For the first step, titanium tetraisopropoxide as a titanium source is added in 5-30 C. of isopropyl alcohol and the same is dissolved uniformly without any precipitate for 3-12 hr while stirring. Then, after adding citric acid, the same is dissolved completely for 3-12 hr while stirring. Then, after adding ethylene glycol, the same is dissolved completely for 3-12 hr while stirring to obtain a mixture solution. Here, the molar ratio of citric acid to titanium is set in the range of 0.5-2. If the molar ratio is smaller than 0.5, the dispersing power worsens; and otherwise if it exceeds 2, the acidity becomes excessive. The molar ratio of ethylene glycol to titanium is set in the range of 0.5-10. If the molar ratio is smaller than 0.5, the dispersing power worsens; and otherwise if it exceeds 10, the viscosity becomes excessive. Isopropyl alcohol is added in the range of 50-200 wt % to dissolve titanium tetraisopropoxide and citric acid. As a result, a mixture solution wherein titania particles smaller than 5 nm are uniformly dispersed is obtained.

For the second step, after adding zeolite in the said mixture solution, the same is stirred for 3-12 hr at 15-30 C. By this, the mixture solution is adsorbed in cavities of various zeolite carriers. For the zeolite carrier, H-type ZSM-5 zeolite (US PQ's zeolite Model CBV 8020) with 80 of silica/alumina molar ratio and 430 m2/g of specific surface area or ammonia-type BEA zeolite (US PQ's zeolite Model CP 814B-25) with 25 of silica/alumina molar ratio and 720 m2/g of specific surface area can be used after baking at 550 C. Also, USY zeolite (US PQ's zeolite Model CBV 780) with 80 of silica/alumina molar ratio and 780 m2/g of specific surface area and KL zeolite (US UOP's zeolite Model ELZ-L) with 6.1 of silica/alumina molar ratio and 388 m2/g of specific surface area can be used for the zeolite carrier of the present invention. The zeolite addition amount is adjusted so that the molar ratio of silica to titanium in the prepared photocatalyst falls in the range of 20-200.

For the third step, the titania/zeolite mixture is distilled at 80-100 C. under reduced pressure, and after illuminating microwave for 1-3 min the same is baked for 3-12 hr at 200-300 C. and then for 3-12 hr at 300-600 C. in a baking furnace. The titania/zeolite mixture is concentrated to highly viscous gel state by the distillation under reduced pressure. The microwave illumination is performed for 1-3 min in a microwave oven (US GE's Spacemarker II, total power capacity: 1.3 kW) after adjusting to 30% of the full power. After drying in the microwave oven, amorphous metal component primer is supported on the carrier. The said baking is performed more preferably for 5 hr at 300 C. after increasing the temperature to 300 C. at the rate of 1 C./min, and then for 5 hr at 450 C. after increasing the temperature to 450 C.

As explained above, in the titania photocatalyst of the present invention, titania powders with 0.5-5 nm of ultra fine particle size are uniformly distributed in the zeolite carrier. The UV-DRS spectrum analysis result shows that its absorption spectrum range shifts to 370-310 nm, which is 20-80 nm shorter than that of the conventional titania photocatalyst. Accordingly, the quantum efficiency in the UV region increases more than 50-80% per unit of photocatalyst, which is 10-200 times larger than the conventional titania photocatalyst. Therefore, it can be utilized effectively for the purpose of being coated on a surface or wall made of various materials for sterilization, decomposition and decontamination, air purification and water purification.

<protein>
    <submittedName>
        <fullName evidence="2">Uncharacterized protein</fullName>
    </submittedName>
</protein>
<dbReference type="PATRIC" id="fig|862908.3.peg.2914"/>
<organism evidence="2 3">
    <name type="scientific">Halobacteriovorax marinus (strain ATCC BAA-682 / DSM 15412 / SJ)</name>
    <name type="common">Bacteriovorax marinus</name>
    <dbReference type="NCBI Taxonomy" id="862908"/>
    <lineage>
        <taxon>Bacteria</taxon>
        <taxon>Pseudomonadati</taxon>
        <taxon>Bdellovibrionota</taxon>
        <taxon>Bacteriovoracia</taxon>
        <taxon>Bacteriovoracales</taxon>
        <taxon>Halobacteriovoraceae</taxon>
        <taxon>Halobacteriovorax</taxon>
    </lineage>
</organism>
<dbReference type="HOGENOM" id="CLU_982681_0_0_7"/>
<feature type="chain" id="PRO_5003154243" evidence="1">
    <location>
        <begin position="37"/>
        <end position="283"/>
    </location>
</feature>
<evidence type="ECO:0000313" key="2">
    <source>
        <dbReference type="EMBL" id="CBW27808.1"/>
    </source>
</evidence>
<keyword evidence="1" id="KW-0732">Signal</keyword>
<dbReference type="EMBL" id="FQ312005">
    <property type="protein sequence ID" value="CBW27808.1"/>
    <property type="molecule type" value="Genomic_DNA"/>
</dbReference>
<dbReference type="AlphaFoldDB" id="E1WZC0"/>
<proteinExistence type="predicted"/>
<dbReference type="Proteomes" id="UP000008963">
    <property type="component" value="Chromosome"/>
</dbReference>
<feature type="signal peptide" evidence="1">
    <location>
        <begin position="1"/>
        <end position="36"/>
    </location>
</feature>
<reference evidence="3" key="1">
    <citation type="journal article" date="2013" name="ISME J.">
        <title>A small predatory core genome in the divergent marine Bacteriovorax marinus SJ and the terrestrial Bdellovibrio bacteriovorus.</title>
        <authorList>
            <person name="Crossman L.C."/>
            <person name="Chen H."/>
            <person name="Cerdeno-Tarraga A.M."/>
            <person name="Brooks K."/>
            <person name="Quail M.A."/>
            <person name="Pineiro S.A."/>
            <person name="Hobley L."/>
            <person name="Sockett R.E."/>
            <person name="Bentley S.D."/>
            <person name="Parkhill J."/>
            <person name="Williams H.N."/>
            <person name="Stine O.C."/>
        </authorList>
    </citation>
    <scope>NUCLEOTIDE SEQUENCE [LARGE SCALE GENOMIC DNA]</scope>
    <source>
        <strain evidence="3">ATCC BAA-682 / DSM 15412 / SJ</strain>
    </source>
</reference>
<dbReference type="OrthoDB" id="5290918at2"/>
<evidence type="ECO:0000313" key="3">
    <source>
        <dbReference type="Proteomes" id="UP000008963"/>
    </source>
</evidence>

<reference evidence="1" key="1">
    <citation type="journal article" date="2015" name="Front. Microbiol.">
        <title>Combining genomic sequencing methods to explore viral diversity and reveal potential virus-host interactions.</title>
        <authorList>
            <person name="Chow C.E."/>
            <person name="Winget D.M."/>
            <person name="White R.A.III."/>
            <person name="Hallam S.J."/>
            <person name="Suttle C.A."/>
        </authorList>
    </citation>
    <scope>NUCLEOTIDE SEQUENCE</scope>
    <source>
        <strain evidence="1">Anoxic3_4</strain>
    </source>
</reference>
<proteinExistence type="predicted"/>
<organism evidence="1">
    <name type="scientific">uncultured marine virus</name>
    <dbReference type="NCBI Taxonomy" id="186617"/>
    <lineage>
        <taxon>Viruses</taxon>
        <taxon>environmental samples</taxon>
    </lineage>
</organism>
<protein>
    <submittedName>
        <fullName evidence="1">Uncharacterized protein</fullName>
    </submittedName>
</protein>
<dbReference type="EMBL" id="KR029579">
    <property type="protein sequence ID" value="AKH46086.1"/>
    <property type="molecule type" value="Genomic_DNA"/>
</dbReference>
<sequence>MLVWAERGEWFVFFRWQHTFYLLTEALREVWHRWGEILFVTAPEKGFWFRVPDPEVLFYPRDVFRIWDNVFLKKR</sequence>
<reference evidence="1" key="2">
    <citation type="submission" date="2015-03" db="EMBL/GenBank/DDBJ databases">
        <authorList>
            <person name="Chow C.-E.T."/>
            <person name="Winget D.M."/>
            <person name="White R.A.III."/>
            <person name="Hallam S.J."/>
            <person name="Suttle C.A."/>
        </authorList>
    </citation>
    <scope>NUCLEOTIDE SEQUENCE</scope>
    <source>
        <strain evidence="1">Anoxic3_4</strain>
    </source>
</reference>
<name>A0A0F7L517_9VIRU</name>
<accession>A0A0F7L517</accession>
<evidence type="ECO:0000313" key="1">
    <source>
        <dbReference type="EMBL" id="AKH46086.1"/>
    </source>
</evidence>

Hereunder is given the more detailed description of the present invention using Examples. However, the scope of the present invention is not limited by the following Examples.

EXAMPLE 1

After adding 0.83 mol of titanium tetraisopropoxide in 1 L of isopropyl alcohol solution at 20 C., it was dissolved uniformly for 2 hr until removing white precipitate (If there remains white precipitate, a small amount of hydrochloric acid is added). After adding 0.83 mol of citric acid at the same temperature and dissolving the same completely for 6 hr, 1.66 mol of ethylene glycol was added and the same was stirred for 6 hr.

After adding HZSM-5 zeolite carrier in the mixture solution so that the molar ratio of silica and titanium becomes 200:1, it was mixed thoroughly at 20 C. for 5 hr.

For the photocatalyst carrier, H-type ZSM-5 zeolite (US PQ's zeolite Model CBV 8020) with 40:1 of molar ratio of silica to alumina was used. Its specific surface area was measured to be 430 m2/g, and its microporous volume, to be 0.2755 mL/g with the physical adsorption of nitrogen by BET method at the temperature of liquid nitrogen.

The titania/zeolite mixture was distilled at 80-100 C. under reduced pressure to high concentration, and after putting it in a microwave oven, microwave energy was illuminated for 1-3 min with 30% of the full power. After put in a baking furnace, the dried photocatalyst precursor was baked for 5 hr at 300 C., and then for 5 hr at 450 C. in the air to obtain the photocatalyst.

The specific surface area measurement result of the solid sample using an adsorption analyzer (US Micromeritics's Model ASAP 2400) showed that the surface area and microporous volume of the photocatalyst was 410 m2/g and 0.2680 mL/g respectively.

EXAMPLES 2-3

With the same method as in Example 1, however for the molar ratio of silica to titanium to be 50:1 and 20:1, respectively, the titania/ZSM-5 zeolite photocatalyst was prepared.

EXAMPLES 4-6

With the same method as in Example 1, however using USY zeolite, ammonia-type BEA zeolite and KL zeolite respectively instead of ZSM-5 zeolite, and with 100:1 of molar ratio of silica to titanium, the photocatalyst was prepared.

COMPARATIVE EXAMPLE 1

With the same method as in Example 1, however using nitric acid instead of citric acid, the photocatalyst was prepared.

COMPARATIVE EXAMPLE 2

With the same method as in Example 1, however with sol-gel method not using zeolite, the photocatalyst was prepared.